Real Courage - Women and Children of Valor
Netherlands Remember Holocaust Survivors (English)
Holocaust Survivor - Eva Pencak - Polish Catholic Survivor
Non-Jewish Victims of the Holocaust · Five Milion Forgotten ·Survivor Stories and Diaries · Eva Pencak
My mother, Eva Pencak, was born on a farm in Poland in a little village near Bilgoraj. Eva Choma was a young single woman when Nazi Germany invaded Poland in September 1939. She spent the next several years as a forced laborer in Nazi-occupied Germany.
After the war ended, Eva, along with other former laborers, concentration camp internees, and others displaced by the Germans, were housed at Displaced Person camps set up by the Allied Forces. The camps were often former German barracks that became home for several years for thousands of these refugees. The camps were like small villages with schools, churches, temples and medical centers where many refugees lived for years until they could find permanent homes. Eva met her husband, Frank Pecak (later changed to Pencak) in a displaced persons camp in Wildfleken, Germany where Ewa worked as a kindergarten and preschool teacher.
Like most newly liberated Poles, Eva and Frank needed to decide what to do after years of war had devastated their homeland. Eva's sister, Marisa, who stayed in the family home, wrote that things were very difficult in Poland after the war. There was much poverty and a lot of anxiety about the new Communist leadership in Poland.
Eva had a half-brother, Josef Choma (later changed to Homer) who lived in Hamtramck, Michigan. She didn't have his address, but she sent him a letter by way of an American soldier who was returning home to the States. There was probably one chance in a million, but Joe Homer got her letter! He immediately invited Eva and her husband to come to the United States. By now, my mother had a child, so she wrote back to her stepbrother saying that she would love to come to the U.S., but she now had one daughter and another baby on the way. Josef Homer and his wife, Helen, graciously opened the invitation to include the new family.
Coming to the USA
It was February 1950 when they arrived in Detroit, Michigan, carrying a nine-month old infant, and all their possessions.
They lived with Helen and Joe for a few months, then moved to their own home in Hamtramck, Michigan. Frank and Eva worked hard and finally bought their own home in Warren, Michigan. Frank passed away in 1958, leaving Ewa alone to raise their two daughters. With her brother's help, she was able to make it. Both daughters attended college and fulfilled their parents' biggest dream.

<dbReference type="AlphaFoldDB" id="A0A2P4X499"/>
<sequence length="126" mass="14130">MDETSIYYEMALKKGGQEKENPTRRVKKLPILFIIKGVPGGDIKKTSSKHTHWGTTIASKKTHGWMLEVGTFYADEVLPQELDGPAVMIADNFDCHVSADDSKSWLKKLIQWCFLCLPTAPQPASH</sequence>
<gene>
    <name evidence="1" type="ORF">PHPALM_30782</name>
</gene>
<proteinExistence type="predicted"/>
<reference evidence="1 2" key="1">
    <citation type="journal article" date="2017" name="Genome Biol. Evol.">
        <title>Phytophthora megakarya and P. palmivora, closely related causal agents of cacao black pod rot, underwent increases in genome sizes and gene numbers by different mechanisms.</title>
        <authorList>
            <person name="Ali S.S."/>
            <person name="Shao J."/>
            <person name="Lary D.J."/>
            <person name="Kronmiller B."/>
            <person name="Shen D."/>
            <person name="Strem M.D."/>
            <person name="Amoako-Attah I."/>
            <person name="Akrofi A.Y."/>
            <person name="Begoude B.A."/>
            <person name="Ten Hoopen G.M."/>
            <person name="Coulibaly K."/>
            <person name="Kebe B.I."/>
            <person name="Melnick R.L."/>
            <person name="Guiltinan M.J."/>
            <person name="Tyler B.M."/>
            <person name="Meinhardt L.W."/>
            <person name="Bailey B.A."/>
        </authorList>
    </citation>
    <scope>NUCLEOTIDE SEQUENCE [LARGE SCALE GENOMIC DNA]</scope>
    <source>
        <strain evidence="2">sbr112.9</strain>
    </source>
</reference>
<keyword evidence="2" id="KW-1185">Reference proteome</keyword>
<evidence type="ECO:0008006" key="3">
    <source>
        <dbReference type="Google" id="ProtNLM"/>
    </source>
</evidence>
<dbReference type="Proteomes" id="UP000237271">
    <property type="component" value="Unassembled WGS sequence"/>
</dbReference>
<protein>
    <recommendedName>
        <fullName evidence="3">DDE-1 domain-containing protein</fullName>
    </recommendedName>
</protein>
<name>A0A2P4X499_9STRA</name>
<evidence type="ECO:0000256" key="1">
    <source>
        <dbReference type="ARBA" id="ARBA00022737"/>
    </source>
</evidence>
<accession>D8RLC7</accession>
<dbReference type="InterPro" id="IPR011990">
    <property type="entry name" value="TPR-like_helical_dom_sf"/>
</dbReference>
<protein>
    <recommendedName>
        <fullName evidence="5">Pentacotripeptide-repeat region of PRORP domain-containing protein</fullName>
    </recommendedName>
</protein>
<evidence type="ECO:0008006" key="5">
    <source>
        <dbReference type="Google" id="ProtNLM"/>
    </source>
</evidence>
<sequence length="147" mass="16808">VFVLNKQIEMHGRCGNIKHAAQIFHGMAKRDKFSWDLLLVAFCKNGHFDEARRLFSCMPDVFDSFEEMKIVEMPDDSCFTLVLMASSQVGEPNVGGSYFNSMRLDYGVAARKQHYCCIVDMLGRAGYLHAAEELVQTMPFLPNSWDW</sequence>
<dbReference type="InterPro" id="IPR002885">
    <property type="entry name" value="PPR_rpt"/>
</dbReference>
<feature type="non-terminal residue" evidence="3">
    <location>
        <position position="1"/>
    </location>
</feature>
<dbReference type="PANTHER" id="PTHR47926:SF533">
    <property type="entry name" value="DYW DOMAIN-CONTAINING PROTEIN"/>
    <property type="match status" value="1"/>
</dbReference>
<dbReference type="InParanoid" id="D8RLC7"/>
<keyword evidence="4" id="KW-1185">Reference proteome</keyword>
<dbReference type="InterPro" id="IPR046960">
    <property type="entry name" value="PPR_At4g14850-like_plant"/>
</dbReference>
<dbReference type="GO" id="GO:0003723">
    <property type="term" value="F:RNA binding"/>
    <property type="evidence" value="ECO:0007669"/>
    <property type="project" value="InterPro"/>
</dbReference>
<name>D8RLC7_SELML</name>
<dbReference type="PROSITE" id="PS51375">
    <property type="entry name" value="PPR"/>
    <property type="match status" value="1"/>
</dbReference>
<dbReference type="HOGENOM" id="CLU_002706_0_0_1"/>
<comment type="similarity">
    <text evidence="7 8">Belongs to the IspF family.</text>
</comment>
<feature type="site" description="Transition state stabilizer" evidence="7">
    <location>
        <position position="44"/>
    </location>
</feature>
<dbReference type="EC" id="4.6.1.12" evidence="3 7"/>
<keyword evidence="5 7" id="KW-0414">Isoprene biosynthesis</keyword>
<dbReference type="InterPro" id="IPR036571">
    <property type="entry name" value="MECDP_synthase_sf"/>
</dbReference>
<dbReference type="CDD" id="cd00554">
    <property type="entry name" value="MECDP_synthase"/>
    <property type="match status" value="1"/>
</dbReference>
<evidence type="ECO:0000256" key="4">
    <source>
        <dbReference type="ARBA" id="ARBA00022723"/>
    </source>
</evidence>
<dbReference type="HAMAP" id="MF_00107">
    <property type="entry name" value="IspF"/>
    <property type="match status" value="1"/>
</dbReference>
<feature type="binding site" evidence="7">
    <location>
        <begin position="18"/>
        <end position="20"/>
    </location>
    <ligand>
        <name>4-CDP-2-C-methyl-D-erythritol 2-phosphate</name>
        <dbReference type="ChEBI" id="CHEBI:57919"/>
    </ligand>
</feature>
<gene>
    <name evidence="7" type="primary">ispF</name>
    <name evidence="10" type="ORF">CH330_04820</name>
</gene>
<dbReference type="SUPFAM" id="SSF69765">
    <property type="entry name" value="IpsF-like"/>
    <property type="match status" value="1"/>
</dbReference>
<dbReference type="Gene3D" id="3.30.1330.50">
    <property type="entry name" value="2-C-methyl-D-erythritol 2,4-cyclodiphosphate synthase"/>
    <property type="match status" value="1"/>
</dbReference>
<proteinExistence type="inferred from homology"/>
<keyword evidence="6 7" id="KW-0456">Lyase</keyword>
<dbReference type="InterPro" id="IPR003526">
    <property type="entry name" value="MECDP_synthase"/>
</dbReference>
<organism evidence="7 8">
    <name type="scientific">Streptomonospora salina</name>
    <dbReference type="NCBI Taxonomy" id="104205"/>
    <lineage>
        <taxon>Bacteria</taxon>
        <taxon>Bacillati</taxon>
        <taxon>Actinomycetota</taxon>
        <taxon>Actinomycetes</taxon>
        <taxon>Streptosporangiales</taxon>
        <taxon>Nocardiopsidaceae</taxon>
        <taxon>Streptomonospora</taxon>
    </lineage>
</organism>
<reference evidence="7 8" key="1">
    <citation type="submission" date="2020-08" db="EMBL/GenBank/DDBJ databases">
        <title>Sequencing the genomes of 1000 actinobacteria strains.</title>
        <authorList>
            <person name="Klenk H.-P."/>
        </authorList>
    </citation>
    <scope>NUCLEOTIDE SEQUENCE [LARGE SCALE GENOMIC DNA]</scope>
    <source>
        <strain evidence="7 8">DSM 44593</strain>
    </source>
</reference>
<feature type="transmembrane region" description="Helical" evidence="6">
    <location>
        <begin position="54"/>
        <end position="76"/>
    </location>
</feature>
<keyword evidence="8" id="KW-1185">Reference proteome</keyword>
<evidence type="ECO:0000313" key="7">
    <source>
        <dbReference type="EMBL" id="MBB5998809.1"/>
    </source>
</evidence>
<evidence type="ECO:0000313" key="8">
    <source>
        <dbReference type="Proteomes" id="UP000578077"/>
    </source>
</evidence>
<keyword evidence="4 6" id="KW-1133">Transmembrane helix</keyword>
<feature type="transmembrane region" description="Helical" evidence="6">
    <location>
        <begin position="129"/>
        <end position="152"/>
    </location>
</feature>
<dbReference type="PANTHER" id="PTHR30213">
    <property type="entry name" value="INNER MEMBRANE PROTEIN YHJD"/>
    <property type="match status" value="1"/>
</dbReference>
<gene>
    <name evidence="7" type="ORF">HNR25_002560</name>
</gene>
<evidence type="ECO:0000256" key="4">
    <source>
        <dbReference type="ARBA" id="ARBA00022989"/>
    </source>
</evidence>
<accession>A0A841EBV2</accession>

Unfortunately for Ewa, both daughters decided to live in California. For several years, Ewa managed very well by being active in Lutnia, a Polish American chorale organization with which she performed for 20 years, and in the American Polish Cultural Center in Troy, Michigan where she worked as a volunteer.
In 1998, she began feeling vulnerable to the physical limitations that come with age, and she worried that she could no longer count on her numerous friends for the kind of care only ones children can provide.
With much anxiety, Eva sold the home she lived in for over 40 years and road across country with her youngest daughter, and son-in-law to California in July 1998. She chose Sebastopol, a small town in Sonoma County in Northern California, near her daughter's home in Bodega.
It was a very difficult move from her familiar home in a Polish community to California, where everything was different. Wanting desperately to stay in touch with her friends in Warren, Michigan, Eva learned to type so she could write letters more easily.
After a few months, Eva became very active in her community in the Santa Rosa area. She became very fond of Sebastopol. Eva joined the choir at St. Sebastians Catholic Church and participated until January. Eva also was a member of Young Christian Ladies, where she quickly became recognized for her fine European baked goods she brought to pot-luck meetings.
In August 2002, surrounded by family and people who cared for her, Ewa passed away in her home after an 8-month battle with congestive heart failure.
Eva is survived by two daughters, C. Satri Pencak Andersen of Bodega, Terese Pencak Schwartz of Westlake Village, two grandchildren, Eric Andersen, Sophia Eve Schwartz, and family and friends in California, Michigan, New York, Australia and Poland.